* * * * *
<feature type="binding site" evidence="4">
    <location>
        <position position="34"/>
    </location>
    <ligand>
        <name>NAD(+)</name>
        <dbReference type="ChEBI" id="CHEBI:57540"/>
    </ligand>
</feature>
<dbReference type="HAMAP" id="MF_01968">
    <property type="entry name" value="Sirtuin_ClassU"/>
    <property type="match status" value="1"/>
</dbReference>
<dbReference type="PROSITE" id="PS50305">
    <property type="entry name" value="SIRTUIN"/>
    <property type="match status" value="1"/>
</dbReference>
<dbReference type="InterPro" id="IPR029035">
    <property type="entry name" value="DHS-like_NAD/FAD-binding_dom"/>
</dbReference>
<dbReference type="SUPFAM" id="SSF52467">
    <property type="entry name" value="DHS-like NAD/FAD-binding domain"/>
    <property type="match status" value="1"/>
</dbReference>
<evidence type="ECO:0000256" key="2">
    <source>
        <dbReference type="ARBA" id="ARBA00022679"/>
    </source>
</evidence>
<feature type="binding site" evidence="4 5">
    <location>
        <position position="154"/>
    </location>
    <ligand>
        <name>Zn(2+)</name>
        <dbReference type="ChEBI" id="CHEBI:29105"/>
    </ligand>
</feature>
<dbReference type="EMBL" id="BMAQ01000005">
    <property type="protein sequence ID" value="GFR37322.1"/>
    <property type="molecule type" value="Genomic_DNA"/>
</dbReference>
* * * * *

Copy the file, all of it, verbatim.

<feature type="binding site" evidence="4">
    <location>
        <position position="34"/>
    </location>
    <ligand>
        <name>NAD(+)</name>
        <dbReference type="ChEBI" id="CHEBI:57540"/>
    </ligand>
</feature>
<dbReference type="HAMAP" id="MF_01968">
    <property type="entry name" value="Sirtuin_ClassU"/>
    <property type="match status" value="1"/>
</dbReference>
<dbReference type="PROSITE" id="PS50305">
    <property type="entry name" value="SIRTUIN"/>
    <property type="match status" value="1"/>
</dbReference>
<dbReference type="InterPro" id="IPR029035">
    <property type="entry name" value="DHS-like_NAD/FAD-binding_dom"/>
</dbReference>
<dbReference type="SUPFAM" id="SSF52467">
    <property type="entry name" value="DHS-like NAD/FAD-binding domain"/>
    <property type="match status" value="1"/>
</dbReference>
<evidence type="ECO:0000256" key="2">
    <source>
        <dbReference type="ARBA" id="ARBA00022679"/>
    </source>
</evidence>
<feature type="binding site" evidence="4 5">
    <location>
        <position position="154"/>
    </location>
    <ligand>
        <name>Zn(2+)</name>
        <dbReference type="ChEBI" id="CHEBI:29105"/>
    </ligand>
</feature>
<dbReference type="EMBL" id="BMAQ01000005">
    <property type="protein sequence ID" value="GFR37322.1"/>
    <property type="molecule type" value="Genomic_DNA"/>
</dbReference>